How CIOs Can Overcome Change Fatigue Within their Organization


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Thursday, July 7, 2022

Change fatigue can be a serious threat to the success of your digital transformation. How can you avoid falling victim to this?

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How CIOs Can Overcome Change Fatigue Within their Organization
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What's the secret to a successful digital transformation? It's not all about the technology. It's also about ensuring that the people using it know how it works and how it affects their day-to-day activities. In turn, this helps build confidence and adoption of any new digital tools.

This process is known as change management, and it's an essential part of any IT project. One aspect of this that you can't overlook is ensuring people remain engaged with the project and don’t fall victim to something called change fatigue, as this can greatly harm your chances of success.

Why you need to tackle change fatigue

Change fatigue can come about when employees are asked to make several large-scale adaptations to the way they work within a short space of time. This might be organizational restructures such as a shakeups of team make-up and who they report to, or being expected to adopt a complex new software application for critical processes.

Regardless of exactly what's changing, it's important you keep it manageable. All employees have a limit for how much change they're willing or able to absorb in any given period, and once you go past this, they’ll quickly start losing interest. If managed badly, this apathy can quickly lead to frustration or burnout.

This can lead to new tools not being embraced and digital transformation projects failing. But it can also have wider knock-on effects, such as higher staff turnover rates and lower productivity.

This should be another reminder that in today's environment, CIOs need to be worried about a lot more than just their technology solutions. Digital tools impact every area of the business, so a good CIO needs to be part tech guru, part finance officer and part HR leader to be successful.

The reasons behind change fatigue

Change fatigue happens when too many project changes are imposed on employees in quick succession. The physical and mental impacts of being forced to learn new ways of doing things and get out of long ingrained habits can quickly build up. If employees are seeing what feels like continuous change, they stop believing they'll ever see final results.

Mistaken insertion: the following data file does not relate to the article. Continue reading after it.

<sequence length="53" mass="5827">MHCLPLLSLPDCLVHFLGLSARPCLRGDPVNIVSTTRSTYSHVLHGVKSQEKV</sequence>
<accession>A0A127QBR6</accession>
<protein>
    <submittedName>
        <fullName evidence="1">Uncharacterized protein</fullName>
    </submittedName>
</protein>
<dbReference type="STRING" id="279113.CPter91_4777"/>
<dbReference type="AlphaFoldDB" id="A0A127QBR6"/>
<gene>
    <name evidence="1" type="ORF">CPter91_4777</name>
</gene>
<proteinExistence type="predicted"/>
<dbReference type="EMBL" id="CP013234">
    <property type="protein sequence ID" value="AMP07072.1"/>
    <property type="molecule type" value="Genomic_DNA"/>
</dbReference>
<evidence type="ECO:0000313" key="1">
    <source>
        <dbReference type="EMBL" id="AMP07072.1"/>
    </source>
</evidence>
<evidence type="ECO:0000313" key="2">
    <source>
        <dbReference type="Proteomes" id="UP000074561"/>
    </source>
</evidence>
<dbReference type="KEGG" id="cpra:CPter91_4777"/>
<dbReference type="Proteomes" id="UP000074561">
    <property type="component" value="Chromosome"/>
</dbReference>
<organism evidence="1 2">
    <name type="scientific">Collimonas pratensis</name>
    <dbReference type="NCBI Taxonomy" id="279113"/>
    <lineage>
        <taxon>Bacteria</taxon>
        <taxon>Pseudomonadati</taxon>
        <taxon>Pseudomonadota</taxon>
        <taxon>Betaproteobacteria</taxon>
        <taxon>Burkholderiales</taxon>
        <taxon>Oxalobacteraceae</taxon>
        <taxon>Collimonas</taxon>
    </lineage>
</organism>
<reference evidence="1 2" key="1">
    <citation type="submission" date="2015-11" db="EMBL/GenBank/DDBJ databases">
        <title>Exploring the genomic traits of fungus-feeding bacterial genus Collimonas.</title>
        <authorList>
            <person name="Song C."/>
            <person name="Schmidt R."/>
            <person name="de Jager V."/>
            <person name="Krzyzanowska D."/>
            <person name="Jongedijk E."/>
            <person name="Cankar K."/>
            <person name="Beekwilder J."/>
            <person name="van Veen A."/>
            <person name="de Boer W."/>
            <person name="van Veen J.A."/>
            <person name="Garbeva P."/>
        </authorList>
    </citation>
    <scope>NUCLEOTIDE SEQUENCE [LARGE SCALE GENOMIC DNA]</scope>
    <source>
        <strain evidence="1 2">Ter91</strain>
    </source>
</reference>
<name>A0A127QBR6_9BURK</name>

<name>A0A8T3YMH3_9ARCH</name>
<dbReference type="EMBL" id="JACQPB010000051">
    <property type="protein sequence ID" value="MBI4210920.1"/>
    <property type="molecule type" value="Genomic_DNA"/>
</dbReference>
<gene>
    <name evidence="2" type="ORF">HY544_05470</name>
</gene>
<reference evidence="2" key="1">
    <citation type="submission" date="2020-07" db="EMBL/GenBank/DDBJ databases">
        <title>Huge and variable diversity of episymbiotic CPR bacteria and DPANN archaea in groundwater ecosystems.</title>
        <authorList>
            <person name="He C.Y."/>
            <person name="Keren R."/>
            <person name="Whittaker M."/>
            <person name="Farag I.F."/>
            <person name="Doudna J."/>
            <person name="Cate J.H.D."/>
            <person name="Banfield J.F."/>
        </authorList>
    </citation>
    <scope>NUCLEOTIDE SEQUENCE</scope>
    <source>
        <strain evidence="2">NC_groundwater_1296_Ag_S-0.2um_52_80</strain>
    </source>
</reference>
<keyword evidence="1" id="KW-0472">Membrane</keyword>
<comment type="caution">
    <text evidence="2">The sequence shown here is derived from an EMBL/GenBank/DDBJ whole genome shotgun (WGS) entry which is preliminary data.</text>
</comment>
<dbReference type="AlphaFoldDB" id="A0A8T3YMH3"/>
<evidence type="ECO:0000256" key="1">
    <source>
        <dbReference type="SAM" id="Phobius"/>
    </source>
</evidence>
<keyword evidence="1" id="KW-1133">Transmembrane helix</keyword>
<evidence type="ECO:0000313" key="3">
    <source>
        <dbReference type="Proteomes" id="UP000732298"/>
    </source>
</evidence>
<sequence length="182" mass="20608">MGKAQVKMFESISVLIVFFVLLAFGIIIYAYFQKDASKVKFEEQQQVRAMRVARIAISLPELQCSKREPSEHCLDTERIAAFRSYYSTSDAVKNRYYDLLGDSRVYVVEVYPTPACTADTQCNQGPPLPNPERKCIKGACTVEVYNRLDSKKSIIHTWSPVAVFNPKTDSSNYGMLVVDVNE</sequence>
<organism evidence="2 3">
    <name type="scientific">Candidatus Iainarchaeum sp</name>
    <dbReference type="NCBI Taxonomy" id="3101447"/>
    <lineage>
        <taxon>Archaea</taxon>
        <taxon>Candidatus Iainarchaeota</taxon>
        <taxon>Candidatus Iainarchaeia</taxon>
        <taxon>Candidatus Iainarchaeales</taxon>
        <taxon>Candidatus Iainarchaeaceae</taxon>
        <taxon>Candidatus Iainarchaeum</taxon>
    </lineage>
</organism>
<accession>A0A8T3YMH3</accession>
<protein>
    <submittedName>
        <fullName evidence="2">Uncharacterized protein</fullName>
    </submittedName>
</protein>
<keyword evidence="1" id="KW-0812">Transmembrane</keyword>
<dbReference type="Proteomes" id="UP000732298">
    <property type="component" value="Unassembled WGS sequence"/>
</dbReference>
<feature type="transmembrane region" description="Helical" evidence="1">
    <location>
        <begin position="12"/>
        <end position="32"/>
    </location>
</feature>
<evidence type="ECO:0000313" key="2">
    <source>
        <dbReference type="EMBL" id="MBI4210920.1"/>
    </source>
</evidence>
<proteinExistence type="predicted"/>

This is set to become an even more pressing issue as the global economy continues to recover from the shocks brought about by the pandemic. In many cases, sudden, enforced upheavals in the way businesses operate have exhausted people's capacity to adapt to change, and this can leave them feeling drained and unwilling to entertain the prospect of further transformations.

Indeed, according to Gartner, employees' ability to absorb change dropped by half compared with pre-pandemic norms, so any future large-scale projects will have to be approached extremely carefully to avoid overstressing your workforce.

How to spot fatigued employees

The good news is that as long as you know what to look for, you should be able to spot signs of change fatigue early. Staying on top of this can allow you to take swift action to re-engage employees and make any adjustments to your process to bring people back on board.

Prosci notes that individuals tend to react to change in predictable ways. Its ADKAR model, standing for awareness, desire, knowledge, ability and reinforcement, picks out a few common reactions that can indicate people are suffering from change fatigue.

Some of the signals to be aware of include:

  • Apathy: Have your employees stopped asking questions about the change? You shouldn't mistake a lack of queries for satisfaction - it's more likely to indicate a lack of engagement.
  • Complaints: Has the number or volume of negative comments increased recently? Don't just look at direct feedback to the dev team - be sure to find out what employees are saying to each other.
  • Stress: Do people seem anxious about changes, or appear visibly tired? This can be an indication of potential burnout.
  • Resistance: Has the amount of pushback about new systems increased? On the other hand, is the amount of resistance less than you expected? This could be another indicator of apathy.
  • Negativity: Are people still expressing doubts or skepticism about the value of the project? Even if they're not actively opposing the plans, a high degree of cynicism about the tools or goals involved may lead to low adoption rates.

The two key factors that are vital for successful change

Tackling change fatigue needs a multifaceted approach that covers both the technical aspects of introducing employees to new digital technology and the human aspects. When it comes to the latter, Gartner notes there are two key factors in particular that every business must take note of to facilitate an effective digital transformation.


According to Gartner, employees who have a high level of trust in key stakeholders are 2.6 times more able to deal with change than those who don't. This requires leaders, managers, coworkers and HR teams to demonstrate they have employees' interests in mind, and deliver on what they have promised.

Team cohesion

Ensuring that teams share a sense of belonging and connection is also vital in successful change management. This means everyone working together towards a common goal they are committed to and accountable for. Gartner notes this environment increases people's capacity to cope with change by 1.8 times.

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